18. Abbotsford; Across the road, on the corner of Ford Road  stands the impressive Abbotsford built in c.1600 and like other substantial village house it was a farmhouse. It shows how prosperous farmers were becoming when it was given a Georgian facade in late eighteenth century.

19. The Village School; The Village School stands high above the road in the centre of the village and is a good example of the type of village school built following Forster's Education Act of 1870 when the existing, mainly religious schools, were taken over by the state. Following the act all areas had to form an Education Board and build a school if a suitable one did not already exist. These schools become known as 'Board Schools' and were to provide education from the ages of 5 to 10. There had been schools in the village by 1821, but they would have been simple affairs that taught little more than the basic 3Rs of 'reading, 'riting and 'rithmetic. By 1850 a 'National School' had been set up in Church House. These were schools set up by the Church of England to try to counter a similar organization called the 'British and Foreign Society' which were run by the non-conformist religious groups.

The School Board was formed in 1875 with another of the important Abbotskerswell family leading the way: the Creeds, (They will appear in more detail in the Parish Trail) with John Creed of Whiddon House acting as Chairman. The school was constructed, at a cost of £600, and opened in 1876, with former National School teacher, Miss Emma Cornish, in charge. The school had two classrooms for around 70 pupils.

Education became compulsory in 1880 with Mundella's Act and in 1902 when, Balfour's Education Act handed the running of schools to local councils, the school leaving age had been raised to 12. Much of the original building remains to give a good idea what Board Schools looked like.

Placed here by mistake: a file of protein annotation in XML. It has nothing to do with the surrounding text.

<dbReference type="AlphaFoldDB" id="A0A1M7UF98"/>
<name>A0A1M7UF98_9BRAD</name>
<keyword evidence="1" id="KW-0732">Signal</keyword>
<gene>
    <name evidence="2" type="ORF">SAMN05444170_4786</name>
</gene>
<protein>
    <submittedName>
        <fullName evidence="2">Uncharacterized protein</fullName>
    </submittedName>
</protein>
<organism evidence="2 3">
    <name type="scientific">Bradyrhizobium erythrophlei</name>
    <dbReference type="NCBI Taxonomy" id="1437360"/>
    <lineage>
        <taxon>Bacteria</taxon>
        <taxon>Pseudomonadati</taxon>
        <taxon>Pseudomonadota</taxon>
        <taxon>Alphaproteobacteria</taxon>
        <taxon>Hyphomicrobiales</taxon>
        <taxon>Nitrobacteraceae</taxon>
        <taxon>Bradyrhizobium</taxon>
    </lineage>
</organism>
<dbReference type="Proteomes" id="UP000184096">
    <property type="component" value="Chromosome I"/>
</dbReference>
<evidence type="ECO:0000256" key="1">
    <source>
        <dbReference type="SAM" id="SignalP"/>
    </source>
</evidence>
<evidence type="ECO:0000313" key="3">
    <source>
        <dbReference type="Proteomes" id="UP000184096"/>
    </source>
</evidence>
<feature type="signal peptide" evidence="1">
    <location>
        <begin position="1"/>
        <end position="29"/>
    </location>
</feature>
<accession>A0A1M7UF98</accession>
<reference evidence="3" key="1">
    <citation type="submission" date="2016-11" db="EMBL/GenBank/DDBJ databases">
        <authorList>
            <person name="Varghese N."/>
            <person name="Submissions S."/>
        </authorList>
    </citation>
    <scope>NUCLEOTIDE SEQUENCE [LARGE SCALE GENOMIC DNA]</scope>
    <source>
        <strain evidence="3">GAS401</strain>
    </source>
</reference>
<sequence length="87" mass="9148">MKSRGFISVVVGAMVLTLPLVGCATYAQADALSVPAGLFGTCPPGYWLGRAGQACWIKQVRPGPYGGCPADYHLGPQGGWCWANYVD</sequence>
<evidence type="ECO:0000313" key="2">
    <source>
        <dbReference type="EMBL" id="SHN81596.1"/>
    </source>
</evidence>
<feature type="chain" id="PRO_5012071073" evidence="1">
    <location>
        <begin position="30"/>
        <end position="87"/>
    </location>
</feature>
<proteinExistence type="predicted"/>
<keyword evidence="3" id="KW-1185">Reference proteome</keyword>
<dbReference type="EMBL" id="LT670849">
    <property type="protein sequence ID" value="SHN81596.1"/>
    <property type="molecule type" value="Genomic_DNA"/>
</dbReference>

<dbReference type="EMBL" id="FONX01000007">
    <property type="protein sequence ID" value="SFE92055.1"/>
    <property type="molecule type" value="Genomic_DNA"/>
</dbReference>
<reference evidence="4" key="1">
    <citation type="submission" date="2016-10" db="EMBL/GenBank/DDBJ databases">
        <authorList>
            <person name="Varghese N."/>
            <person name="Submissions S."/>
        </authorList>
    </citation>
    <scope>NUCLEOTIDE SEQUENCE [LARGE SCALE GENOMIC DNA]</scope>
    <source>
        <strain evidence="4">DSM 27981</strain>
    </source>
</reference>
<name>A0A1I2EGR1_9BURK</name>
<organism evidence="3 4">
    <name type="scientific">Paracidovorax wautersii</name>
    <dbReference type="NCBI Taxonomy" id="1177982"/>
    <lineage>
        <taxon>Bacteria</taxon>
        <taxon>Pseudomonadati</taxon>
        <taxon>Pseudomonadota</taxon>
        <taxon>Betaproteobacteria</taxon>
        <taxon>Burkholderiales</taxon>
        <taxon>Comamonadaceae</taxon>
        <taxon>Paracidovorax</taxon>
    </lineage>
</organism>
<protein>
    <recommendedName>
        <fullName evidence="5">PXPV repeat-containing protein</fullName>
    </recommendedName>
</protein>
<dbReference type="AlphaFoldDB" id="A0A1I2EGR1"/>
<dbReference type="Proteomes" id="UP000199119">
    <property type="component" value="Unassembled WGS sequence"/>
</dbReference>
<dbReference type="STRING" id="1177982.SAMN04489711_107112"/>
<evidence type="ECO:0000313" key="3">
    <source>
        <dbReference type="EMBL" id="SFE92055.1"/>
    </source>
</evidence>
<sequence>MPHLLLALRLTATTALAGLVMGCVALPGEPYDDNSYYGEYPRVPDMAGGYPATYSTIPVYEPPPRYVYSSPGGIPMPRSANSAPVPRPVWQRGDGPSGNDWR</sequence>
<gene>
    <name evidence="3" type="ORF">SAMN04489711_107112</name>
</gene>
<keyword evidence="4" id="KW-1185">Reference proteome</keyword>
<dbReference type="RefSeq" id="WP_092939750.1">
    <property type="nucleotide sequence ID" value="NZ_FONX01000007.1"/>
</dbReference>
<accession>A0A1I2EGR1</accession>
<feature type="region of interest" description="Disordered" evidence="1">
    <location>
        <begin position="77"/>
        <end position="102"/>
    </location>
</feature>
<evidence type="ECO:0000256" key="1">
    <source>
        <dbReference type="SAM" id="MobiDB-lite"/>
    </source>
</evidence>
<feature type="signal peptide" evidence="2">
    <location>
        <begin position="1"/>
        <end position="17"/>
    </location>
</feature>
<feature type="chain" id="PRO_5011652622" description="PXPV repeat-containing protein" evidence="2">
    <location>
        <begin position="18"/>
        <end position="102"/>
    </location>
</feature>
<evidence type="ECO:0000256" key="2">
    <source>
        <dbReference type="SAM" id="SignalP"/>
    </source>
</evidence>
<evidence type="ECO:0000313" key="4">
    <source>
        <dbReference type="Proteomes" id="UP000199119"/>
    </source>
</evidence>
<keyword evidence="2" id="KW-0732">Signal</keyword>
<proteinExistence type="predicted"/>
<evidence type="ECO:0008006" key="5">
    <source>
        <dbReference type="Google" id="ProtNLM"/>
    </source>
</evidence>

20. The Model Cottages; Across the road you will come to a group of houses called ‘The Model Cottages’. These are splendid examples of early c.19th century ‘model’, or good example houses. Numbers 1 & 2 are built in an 'estate-type' style whilst numbers 3 & 4 seem to have been constructed in a 'Georgian' style. Houses like these were usually built by an enlightened landlord using modern building materials, to improve living conditions for workers. The intention was to take them away from the often squalid thatched cottages of previous centuries. Sadly no record remains as to who had  these houses built.

21. The Square; In the centre of Abbotskerswell is The Square, once known as The Cross Tree, sadly now it is just a roundabout! It seems for many years an oak tree had stood here but it blew down but was replaced with a horse chestnut in 1902 to commemorate the coronation of Edward VI. George V's coronation was commemorated in 1911 by the erecting of paraffin street lights and one was at The Cross Tree. The chestnut was replaced in the 1930s by a pink hawthorn, this was demolished by a lorry in 1952 and that was when it became a road feature.

Around The Square are a number of old, stone built, cottages. Corner Cottage, Elm Cottages and Cross Tree Cottage seem to date from c.1600.

22. Wesleyan Chapel; Heading up Stoneman’s Hill, past the Old Post Office where Mrs Olive Fey was the postmistress for over 50 years and who was awarded the OBE for her service to the community in 1982,  and then turning into Vicarage Road you will find the now redundant Wesleyan Chapel. It was built in 1852 on land given by the Creed family and continued to serve village Methodists until its closure in 1937.